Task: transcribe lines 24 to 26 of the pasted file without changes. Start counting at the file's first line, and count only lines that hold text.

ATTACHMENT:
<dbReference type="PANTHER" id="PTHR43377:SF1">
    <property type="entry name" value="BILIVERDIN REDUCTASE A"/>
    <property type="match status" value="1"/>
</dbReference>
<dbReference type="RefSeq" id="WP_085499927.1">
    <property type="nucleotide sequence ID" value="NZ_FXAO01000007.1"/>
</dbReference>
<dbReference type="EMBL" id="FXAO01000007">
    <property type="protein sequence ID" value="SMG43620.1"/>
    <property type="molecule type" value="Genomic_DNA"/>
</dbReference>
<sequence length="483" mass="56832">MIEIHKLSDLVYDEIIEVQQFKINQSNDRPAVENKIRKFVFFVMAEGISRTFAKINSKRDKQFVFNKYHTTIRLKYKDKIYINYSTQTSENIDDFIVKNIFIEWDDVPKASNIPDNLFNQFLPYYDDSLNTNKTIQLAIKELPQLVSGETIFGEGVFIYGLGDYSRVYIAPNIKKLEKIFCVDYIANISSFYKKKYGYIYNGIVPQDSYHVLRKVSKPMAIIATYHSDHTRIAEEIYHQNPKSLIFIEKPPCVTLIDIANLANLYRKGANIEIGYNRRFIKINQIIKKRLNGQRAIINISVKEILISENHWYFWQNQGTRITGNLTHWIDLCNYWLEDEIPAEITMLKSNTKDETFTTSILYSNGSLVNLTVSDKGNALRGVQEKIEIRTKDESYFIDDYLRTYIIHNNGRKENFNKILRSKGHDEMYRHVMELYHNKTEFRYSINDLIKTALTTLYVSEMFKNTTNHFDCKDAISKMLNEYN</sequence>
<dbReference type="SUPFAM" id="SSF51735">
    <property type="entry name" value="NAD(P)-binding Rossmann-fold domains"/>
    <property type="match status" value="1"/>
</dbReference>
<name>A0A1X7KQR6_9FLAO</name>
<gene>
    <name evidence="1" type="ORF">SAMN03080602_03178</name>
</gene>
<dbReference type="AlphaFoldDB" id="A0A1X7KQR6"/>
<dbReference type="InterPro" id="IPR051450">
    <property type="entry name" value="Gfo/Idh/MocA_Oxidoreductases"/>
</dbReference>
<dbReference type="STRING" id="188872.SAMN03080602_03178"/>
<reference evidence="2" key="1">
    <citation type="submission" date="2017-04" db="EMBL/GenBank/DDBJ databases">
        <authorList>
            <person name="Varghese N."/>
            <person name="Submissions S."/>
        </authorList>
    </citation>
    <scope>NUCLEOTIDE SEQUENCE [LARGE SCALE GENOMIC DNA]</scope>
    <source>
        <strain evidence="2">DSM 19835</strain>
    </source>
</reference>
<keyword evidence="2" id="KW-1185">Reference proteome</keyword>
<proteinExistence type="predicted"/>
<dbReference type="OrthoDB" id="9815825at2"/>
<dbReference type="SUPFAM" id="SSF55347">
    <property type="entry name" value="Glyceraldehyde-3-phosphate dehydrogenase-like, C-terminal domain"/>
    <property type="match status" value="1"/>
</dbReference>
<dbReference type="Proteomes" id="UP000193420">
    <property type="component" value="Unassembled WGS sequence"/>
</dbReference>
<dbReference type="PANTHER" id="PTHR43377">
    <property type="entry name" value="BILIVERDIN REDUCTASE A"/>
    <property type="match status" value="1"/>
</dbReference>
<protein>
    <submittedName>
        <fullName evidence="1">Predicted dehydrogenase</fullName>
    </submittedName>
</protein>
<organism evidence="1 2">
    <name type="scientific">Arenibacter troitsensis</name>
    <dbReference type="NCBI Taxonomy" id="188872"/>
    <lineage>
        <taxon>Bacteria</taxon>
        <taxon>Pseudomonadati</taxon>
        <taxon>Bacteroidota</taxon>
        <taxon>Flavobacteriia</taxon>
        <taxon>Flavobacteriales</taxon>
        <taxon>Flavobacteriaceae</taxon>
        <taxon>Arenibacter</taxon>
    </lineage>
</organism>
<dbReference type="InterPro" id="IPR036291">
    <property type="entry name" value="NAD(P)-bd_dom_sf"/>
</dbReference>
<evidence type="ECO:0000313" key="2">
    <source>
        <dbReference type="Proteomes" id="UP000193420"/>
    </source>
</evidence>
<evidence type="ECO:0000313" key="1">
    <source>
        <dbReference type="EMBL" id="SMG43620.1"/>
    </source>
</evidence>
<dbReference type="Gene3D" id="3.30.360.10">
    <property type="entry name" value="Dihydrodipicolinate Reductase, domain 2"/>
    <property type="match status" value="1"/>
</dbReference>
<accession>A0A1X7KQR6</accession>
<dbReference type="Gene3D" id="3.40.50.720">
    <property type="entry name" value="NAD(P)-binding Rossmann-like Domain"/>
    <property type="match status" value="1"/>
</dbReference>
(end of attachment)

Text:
</dbReference>
<dbReference type="STRING" id="188872.SAMN03080602_03178"/>
<reference evidence="2" key="1">